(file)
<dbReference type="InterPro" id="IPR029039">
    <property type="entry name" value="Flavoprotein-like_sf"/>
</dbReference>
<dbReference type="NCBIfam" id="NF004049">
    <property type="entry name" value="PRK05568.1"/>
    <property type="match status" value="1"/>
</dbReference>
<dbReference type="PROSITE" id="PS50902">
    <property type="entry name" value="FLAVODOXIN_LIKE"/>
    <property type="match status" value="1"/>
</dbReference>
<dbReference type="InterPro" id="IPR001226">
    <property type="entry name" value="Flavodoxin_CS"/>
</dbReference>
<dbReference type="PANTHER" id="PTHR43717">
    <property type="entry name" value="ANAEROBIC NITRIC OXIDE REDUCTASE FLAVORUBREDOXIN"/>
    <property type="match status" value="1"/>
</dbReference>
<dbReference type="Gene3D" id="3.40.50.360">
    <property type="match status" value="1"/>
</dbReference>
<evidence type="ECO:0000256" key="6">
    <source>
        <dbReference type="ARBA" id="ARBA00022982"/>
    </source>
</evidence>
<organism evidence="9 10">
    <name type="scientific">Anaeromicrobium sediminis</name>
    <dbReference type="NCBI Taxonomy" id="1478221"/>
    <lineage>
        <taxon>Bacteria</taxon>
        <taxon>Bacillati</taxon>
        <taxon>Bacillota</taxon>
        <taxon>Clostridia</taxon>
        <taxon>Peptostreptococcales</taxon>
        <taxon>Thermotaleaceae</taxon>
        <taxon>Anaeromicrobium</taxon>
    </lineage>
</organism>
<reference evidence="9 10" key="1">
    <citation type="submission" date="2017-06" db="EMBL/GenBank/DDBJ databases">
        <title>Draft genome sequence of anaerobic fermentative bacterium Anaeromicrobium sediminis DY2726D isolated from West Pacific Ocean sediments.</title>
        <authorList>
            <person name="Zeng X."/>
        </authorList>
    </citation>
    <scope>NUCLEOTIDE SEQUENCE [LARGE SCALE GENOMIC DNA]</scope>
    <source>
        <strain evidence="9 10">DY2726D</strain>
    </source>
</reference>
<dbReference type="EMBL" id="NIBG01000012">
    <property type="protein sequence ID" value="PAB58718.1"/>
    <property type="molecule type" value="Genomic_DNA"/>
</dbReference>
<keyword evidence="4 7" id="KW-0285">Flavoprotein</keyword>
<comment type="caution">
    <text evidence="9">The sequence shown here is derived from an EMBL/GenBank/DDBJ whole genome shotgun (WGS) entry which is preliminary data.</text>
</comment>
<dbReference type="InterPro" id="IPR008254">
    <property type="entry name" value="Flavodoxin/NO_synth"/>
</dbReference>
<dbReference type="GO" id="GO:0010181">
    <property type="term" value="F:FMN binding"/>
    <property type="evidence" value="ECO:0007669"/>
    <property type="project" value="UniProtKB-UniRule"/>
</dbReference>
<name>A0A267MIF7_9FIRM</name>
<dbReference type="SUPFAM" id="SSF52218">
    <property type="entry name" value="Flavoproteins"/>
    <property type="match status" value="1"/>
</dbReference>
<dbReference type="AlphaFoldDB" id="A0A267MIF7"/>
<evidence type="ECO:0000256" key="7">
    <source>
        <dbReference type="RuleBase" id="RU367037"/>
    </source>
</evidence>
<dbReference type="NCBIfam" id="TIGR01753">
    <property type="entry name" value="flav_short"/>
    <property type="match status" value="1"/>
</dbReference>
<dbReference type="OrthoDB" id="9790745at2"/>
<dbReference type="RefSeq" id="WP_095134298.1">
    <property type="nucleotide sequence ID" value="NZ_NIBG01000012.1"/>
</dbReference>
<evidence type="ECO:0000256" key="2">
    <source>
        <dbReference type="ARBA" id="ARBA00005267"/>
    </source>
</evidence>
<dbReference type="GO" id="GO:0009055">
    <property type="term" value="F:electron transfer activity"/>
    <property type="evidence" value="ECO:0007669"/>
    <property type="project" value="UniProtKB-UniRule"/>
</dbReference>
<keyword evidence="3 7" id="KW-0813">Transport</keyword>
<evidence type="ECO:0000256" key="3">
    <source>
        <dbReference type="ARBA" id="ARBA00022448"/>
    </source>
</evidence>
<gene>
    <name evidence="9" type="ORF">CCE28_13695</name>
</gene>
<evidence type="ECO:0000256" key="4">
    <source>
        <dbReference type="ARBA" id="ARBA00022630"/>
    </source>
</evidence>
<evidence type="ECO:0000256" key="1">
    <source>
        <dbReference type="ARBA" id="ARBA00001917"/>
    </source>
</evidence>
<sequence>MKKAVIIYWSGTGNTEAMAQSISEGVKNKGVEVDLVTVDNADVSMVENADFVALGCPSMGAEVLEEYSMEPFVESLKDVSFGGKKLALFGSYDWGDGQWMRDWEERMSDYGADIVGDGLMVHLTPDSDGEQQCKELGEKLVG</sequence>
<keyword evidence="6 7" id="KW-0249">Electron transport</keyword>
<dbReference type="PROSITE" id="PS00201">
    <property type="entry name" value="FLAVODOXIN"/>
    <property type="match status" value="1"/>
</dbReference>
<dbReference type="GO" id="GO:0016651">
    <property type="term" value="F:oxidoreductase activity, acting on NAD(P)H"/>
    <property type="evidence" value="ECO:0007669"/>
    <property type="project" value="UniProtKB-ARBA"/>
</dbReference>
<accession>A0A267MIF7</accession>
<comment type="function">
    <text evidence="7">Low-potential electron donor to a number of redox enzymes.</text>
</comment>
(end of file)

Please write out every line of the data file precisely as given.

<dbReference type="InterPro" id="IPR029039">
    <property type="entry name" value="Flavoprotein-like_sf"/>
</dbReference>
<dbReference type="NCBIfam" id="NF004049">
    <property type="entry name" value="PRK05568.1"/>
    <property type="match status" value="1"/>
</dbReference>
<dbReference type="PROSITE" id="PS50902">
    <property type="entry name" value="FLAVODOXIN_LIKE"/>
    <property type="match status" value="1"/>
</dbReference>
<dbReference type="InterPro" id="IPR001226">
    <property type="entry name" value="Flavodoxin_CS"/>
</dbReference>
<dbReference type="PANTHER" id="PTHR43717">
    <property type="entry name" value="ANAEROBIC NITRIC OXIDE REDUCTASE FLAVORUBREDOXIN"/>
    <property type="match status" value="1"/>
</dbReference>
<dbReference type="Gene3D" id="3.40.50.360">
    <property type="match status" value="1"/>
</dbReference>
<evidence type="ECO:0000256" key="6">
    <source>
        <dbReference type="ARBA" id="ARBA00022982"/>
    </source>
</evidence>
<organism evidence="9 10">
    <name type="scientific">Anaeromicrobium sediminis</name>
    <dbReference type="NCBI Taxonomy" id="1478221"/>
    <lineage>
        <taxon>Bacteria</taxon>
        <taxon>Bacillati</taxon>
        <taxon>Bacillota</taxon>
        <taxon>Clostridia</taxon>
        <taxon>Peptostreptococcales</taxon>
        <taxon>Thermotaleaceae</taxon>
        <taxon>Anaeromicrobium</taxon>
    </lineage>
</organism>
<reference evidence="9 10" key="1">
    <citation type="submission" date="2017-06" db="EMBL/GenBank/DDBJ databases">
        <title>Draft genome sequence of anaerobic fermentative bacterium Anaeromicrobium sediminis DY2726D isolated from West Pacific Ocean sediments.</title>
        <authorList>
            <person name="Zeng X."/>
        </authorList>
    </citation>
    <scope>NUCLEOTIDE SEQUENCE [LARGE SCALE GENOMIC DNA]</scope>
    <source>
        <strain evidence="9 10">DY2726D</strain>
    </source>
</reference>
<dbReference type="EMBL" id="NIBG01000012">
    <property type="protein sequence ID" value="PAB58718.1"/>
    <property type="molecule type" value="Genomic_DNA"/>
</dbReference>
<keyword evidence="4 7" id="KW-0285">Flavoprotein</keyword>
<comment type="caution">
    <text evidence="9">The sequence shown here is derived from an EMBL/GenBank/DDBJ whole genome shotgun (WGS) entry which is preliminary data.</text>
</comment>
<dbReference type="InterPro" id="IPR008254">
    <property type="entry name" value="Flavodoxin/NO_synth"/>
</dbReference>
<dbReference type="GO" id="GO:0010181">
    <property type="term" value="F:FMN binding"/>
    <property type="evidence" value="ECO:0007669"/>
    <property type="project" value="UniProtKB-UniRule"/>
</dbReference>
<name>A0A267MIF7_9FIRM</name>
<dbReference type="SUPFAM" id="SSF52218">
    <property type="entry name" value="Flavoproteins"/>
    <property type="match status" value="1"/>
</dbReference>
<dbReference type="AlphaFoldDB" id="A0A267MIF7"/>
<evidence type="ECO:0000256" key="7">
    <source>
        <dbReference type="RuleBase" id="RU367037"/>
    </source>
</evidence>
<dbReference type="NCBIfam" id="TIGR01753">
    <property type="entry name" value="flav_short"/>
    <property type="match status" value="1"/>
</dbReference>
<dbReference type="OrthoDB" id="9790745at2"/>
<dbReference type="RefSeq" id="WP_095134298.1">
    <property type="nucleotide sequence ID" value="NZ_NIBG01000012.1"/>
</dbReference>
<evidence type="ECO:0000256" key="2">
    <source>
        <dbReference type="ARBA" id="ARBA00005267"/>
    </source>
</evidence>
<dbReference type="GO" id="GO:0009055">
    <property type="term" value="F:electron transfer activity"/>
    <property type="evidence" value="ECO:0007669"/>
    <property type="project" value="UniProtKB-UniRule"/>
</dbReference>
<keyword evidence="3 7" id="KW-0813">Transport</keyword>
<evidence type="ECO:0000256" key="3">
    <source>
        <dbReference type="ARBA" id="ARBA00022448"/>
    </source>
</evidence>
<gene>
    <name evidence="9" type="ORF">CCE28_13695</name>
</gene>
<evidence type="ECO:0000256" key="4">
    <source>
        <dbReference type="ARBA" id="ARBA00022630"/>
    </source>
</evidence>
<evidence type="ECO:0000256" key="1">
    <source>
        <dbReference type="ARBA" id="ARBA00001917"/>
    </source>
</evidence>
<sequence>MKKAVIIYWSGTGNTEAMAQSISEGVKNKGVEVDLVTVDNADVSMVENADFVALGCPSMGAEVLEEYSMEPFVESLKDVSFGGKKLALFGSYDWGDGQWMRDWEERMSDYGADIVGDGLMVHLTPDSDGEQQCKELGEKLVG</sequence>
<keyword evidence="6 7" id="KW-0249">Electron transport</keyword>
<dbReference type="PROSITE" id="PS00201">
    <property type="entry name" value="FLAVODOXIN"/>
    <property type="match status" value="1"/>
</dbReference>
<dbReference type="GO" id="GO:0016651">
    <property type="term" value="F:oxidoreductase activity, acting on NAD(P)H"/>
    <property type="evidence" value="ECO:0007669"/>
    <property type="project" value="UniProtKB-ARBA"/>
</dbReference>
<accession>A0A267MIF7</accession>
<comment type="function">
    <text evidence="7">Low-potential electron donor to a number of redox enzymes.</text>
</comment>